Lesson plan

Dots & Dots of Fact Families

Get out the dominoes! This fun lesson help students visualize how addition and subtraction are related, all while building their fact family fluency.
Need extra help for EL students? Try the Fact Family Houses pre-lesson.
EL Adjustments
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Need extra help for EL students? Try the Fact Family Houses pre-lesson.

Students will be able to form fact families.

The adjustment to the whole group lesson is a modification to differentiate for children who are English learners.
EL adjustments
(5 minutes)
  • Show students a domino. Write the two numbers that the domino shows on the board.
  • Now add up the two numbers and write the sum on the board.
  • Ask students to come up with a number sentence that fits this domino.
(10 minutes)
  • Tell students that the addition fact they came up with isn't the only fact that can be showed using the numbers on the dominoes. First, the addition fact can be written two ways: a + b = c or b + a = c. Write both addition sentences on the board.
  • Explain that the three numbers can also be used to make subtraction sentences. On the board, write the two subtraction number sentences that can be made using the numbers on the dominoes.
  • Tell students that facts that use the same three numbers are in the same fact family. Explain that you just wrote the "a, b, c fact family" on the board.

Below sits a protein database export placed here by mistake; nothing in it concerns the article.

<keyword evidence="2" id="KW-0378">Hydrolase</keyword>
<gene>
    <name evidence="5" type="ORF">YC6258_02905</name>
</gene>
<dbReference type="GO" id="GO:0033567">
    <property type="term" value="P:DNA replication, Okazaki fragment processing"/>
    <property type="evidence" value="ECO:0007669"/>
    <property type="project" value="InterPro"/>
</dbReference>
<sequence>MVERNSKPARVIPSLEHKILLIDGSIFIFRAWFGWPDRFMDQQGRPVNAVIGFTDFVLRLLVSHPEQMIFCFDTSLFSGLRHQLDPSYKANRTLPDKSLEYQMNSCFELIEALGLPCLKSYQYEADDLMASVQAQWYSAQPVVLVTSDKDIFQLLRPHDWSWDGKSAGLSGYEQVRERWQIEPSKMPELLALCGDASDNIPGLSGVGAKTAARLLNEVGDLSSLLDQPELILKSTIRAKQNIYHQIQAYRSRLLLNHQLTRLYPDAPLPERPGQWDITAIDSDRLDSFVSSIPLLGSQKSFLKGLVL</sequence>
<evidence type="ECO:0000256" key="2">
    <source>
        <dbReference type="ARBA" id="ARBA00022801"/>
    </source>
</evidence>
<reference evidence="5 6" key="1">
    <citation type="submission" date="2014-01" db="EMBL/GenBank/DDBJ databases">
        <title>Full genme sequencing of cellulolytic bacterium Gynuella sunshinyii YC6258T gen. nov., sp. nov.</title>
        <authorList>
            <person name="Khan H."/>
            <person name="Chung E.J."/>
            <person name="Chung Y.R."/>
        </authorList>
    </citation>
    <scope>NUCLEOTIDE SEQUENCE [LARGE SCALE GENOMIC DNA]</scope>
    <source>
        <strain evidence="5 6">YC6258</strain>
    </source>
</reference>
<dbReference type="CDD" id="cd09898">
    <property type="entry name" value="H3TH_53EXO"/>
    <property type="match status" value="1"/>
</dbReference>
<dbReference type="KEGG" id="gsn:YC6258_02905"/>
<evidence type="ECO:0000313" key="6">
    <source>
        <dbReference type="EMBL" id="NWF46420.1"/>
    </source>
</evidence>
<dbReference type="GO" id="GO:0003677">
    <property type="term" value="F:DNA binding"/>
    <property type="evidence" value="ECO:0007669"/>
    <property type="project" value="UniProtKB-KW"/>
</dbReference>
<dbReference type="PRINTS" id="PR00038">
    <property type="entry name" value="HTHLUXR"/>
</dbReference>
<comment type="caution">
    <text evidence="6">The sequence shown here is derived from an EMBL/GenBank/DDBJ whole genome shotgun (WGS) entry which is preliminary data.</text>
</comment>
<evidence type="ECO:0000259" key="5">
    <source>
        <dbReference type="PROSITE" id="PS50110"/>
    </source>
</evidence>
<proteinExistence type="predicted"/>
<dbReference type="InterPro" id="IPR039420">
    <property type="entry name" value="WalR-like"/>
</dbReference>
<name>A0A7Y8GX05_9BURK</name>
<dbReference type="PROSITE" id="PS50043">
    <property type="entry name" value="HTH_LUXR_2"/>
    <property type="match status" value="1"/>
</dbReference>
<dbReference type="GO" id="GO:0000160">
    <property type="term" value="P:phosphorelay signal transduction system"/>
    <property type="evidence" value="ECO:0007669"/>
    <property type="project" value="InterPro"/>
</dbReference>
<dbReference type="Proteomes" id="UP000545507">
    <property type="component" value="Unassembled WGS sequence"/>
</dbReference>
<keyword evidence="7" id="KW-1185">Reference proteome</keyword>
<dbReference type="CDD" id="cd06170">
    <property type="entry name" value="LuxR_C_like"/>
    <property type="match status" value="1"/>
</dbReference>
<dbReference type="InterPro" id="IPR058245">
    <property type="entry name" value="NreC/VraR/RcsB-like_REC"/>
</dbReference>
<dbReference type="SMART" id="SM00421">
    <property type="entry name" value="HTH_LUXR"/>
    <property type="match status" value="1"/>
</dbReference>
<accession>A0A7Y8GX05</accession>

(5 minutes)
  • Show another domino to the students. Write the two numbers the domino shows on the board. Have students add the numbers up to come up with the third number for their fact family.
  • Have students turn to a partner and share as many facts they can think of that use all three numbers. Tell students there are four possible facts to come up with.
  • Ask students to share the facts they think of with the class. Write the four related facts on the board.
(20 minutes)
  • Hand out the Domino Fact Family and Domino Number Sentence worksheets to students.
  • Model the steps to write the fact family for the first domino on the worksheet. Think aloud, "First I count the dots on the left side of the domino. Next, I write 12. Now, I count the dots on the right side. Since I am adding the dots, I write + 8. How many dots are there in all? Yes, 12 + 8 = 20."
  • Have students work independently while you circulate around the room, lending help as needed.


  • Have students work in a small, teacher-led group to complete the worksheets.
  • Give students actual dominoes to use as manipulatives.


  • Have students use dominoes to create additional fact families independently.
  • Challenge students to explain how fact families work.
(5 minutes)
  • Ask students to share their worksheets with a partner.
  • As students present their work, circulate around the classroom to assess student understanding.
(5 minutes)
  • Ask students to turn to a partner and explain what a fact family is.
  • Bring the class back together and ask for a few people to share their responses.

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